To a non-biologist, it’s a little known and somewhat surprising side of genetics: In the deepest innards of our cells, tiny bits of RNA regulate the expression of myriad genes. Their activities are governed by an enzyme called Dicer, which snips the tiny workhorses called miRNA molecules from larger RNA molecules; the exact activity of the molecules depends on their sequence.
Scientists are interested in the process because of its potential for therapeutic manipulation: If they can harness the technique, they could flip gene expression on and off at will to learn more about the internal workings of the cell, to replace damaged or missing molecules, or even to block viral infections such as hepatitis and HIV. Dicer and the RNAs it processes play important roles in the pathogenesis of cancer as well as many other acquired diseases.
There’s one problem, though: Like a kindergartner wielding his first pair of scissors, Dicer is not all that picky as to exactly where it cleaves the larger RNA molecules, called pre-miRNAs and shRNAs. As a result, the smaller, inhibiting molecules can vary in their exact sequence and biological activity. Such unpredictable ‘off-target’ effects are a death knell for therapeutic uses, which naturally demand a high level of precision and reproducibility.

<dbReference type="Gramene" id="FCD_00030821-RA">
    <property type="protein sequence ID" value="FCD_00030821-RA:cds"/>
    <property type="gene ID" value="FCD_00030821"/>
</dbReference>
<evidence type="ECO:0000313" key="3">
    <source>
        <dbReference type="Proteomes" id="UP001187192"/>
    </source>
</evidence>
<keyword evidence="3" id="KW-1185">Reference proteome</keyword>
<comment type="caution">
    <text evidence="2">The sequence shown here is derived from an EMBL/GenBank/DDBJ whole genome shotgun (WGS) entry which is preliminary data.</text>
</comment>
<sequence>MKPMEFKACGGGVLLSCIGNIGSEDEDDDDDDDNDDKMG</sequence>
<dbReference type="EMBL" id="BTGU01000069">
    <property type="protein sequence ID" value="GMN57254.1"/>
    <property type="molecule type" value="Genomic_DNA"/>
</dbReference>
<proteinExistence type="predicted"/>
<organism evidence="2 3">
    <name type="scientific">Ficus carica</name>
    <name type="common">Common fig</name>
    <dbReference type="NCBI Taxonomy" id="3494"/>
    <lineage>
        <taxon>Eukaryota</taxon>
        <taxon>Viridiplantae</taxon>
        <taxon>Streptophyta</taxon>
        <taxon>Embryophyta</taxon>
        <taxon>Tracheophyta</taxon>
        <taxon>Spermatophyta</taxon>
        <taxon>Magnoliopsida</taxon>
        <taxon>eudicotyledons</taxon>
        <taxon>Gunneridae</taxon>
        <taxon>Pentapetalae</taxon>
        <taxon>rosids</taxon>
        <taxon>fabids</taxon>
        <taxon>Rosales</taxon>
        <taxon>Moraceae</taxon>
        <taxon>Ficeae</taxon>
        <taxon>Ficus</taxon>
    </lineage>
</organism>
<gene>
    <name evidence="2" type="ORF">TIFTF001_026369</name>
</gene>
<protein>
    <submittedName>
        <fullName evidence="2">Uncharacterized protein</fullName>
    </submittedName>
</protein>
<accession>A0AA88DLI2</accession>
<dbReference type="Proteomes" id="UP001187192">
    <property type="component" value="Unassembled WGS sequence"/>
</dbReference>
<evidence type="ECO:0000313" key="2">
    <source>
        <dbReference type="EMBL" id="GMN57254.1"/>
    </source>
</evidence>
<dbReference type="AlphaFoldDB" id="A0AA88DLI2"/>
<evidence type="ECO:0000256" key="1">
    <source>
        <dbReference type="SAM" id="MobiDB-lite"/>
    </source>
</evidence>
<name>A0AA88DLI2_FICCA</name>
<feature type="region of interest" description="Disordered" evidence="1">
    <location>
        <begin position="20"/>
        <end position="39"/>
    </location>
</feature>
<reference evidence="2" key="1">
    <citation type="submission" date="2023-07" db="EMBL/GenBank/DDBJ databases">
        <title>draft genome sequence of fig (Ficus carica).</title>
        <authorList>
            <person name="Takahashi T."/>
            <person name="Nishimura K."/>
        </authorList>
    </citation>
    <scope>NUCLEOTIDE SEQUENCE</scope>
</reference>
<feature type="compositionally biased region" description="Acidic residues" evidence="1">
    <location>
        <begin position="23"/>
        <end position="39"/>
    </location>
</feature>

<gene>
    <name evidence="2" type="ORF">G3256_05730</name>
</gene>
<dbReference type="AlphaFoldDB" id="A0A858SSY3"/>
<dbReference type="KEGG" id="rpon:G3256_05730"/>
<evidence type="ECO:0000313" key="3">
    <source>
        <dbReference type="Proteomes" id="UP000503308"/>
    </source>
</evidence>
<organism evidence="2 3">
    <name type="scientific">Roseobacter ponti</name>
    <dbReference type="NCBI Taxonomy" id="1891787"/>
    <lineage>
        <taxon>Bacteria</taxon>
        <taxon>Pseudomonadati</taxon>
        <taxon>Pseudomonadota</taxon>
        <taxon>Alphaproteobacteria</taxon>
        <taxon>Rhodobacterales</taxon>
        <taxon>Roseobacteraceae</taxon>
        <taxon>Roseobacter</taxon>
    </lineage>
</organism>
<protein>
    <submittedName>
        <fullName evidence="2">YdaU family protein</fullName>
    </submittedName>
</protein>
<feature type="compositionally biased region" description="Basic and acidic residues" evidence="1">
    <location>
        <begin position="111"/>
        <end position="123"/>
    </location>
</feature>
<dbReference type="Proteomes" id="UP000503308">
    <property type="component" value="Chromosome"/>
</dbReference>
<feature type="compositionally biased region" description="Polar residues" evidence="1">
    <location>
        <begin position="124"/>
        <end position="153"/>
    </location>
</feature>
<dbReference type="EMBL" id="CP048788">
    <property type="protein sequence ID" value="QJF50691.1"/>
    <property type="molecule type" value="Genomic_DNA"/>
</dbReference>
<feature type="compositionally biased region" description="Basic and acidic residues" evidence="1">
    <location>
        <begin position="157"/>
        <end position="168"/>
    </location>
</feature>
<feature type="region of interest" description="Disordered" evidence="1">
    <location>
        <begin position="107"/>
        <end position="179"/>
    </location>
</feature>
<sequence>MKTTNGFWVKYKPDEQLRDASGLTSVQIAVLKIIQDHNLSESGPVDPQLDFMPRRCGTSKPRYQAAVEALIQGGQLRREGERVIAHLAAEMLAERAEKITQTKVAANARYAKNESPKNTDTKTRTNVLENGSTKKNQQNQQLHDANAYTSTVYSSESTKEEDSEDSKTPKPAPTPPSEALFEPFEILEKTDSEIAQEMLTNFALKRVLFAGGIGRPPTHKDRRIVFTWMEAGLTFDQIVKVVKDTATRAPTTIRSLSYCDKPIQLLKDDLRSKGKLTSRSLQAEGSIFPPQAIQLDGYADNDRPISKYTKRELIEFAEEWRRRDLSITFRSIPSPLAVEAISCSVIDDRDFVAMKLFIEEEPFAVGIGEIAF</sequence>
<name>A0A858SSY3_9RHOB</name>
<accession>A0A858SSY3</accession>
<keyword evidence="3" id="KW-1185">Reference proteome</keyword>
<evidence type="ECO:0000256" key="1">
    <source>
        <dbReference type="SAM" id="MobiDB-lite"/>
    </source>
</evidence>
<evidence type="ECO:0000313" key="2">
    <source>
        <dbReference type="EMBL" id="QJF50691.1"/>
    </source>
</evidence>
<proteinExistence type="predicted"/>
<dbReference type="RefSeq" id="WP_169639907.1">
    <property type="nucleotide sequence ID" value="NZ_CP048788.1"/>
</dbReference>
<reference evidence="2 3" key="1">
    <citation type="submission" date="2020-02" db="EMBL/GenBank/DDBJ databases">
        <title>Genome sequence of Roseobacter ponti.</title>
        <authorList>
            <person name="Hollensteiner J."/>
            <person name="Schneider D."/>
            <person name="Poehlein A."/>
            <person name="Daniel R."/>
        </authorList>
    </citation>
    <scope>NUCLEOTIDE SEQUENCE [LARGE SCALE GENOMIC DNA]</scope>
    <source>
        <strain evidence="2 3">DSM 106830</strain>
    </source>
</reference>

Now Stanford geneticists Shuo Gu, PhD, and Mark Kay, MD, PhD, have hit upon a way to specifically target Dicer’s activity by positioning the desired cleavage point a precise distance away from a naturally occurring loop or bulge in the RNA molecule. The research was published today in Cell (subscription required). According to Kay:
We discovered a new loop-counting rule that Dicer employs to process pre-miRNAs. Using this rule, we were able to design shRNAs that produced a homogenous population of siRNAs capable of repressing targeted gene expression in cells while restricting the generation of fragments with off-target activities.
The researchers showed that they could use the technique to block the expression of hepatitis C viral proteins in an infected cell with fewer unwanted side-effects. "Our findings will impact the future design of more-efficient and safer shRNAs for therapeutic uses and increase the specificity of RNAi-based genetic screens used in biological discovery," Kay told me.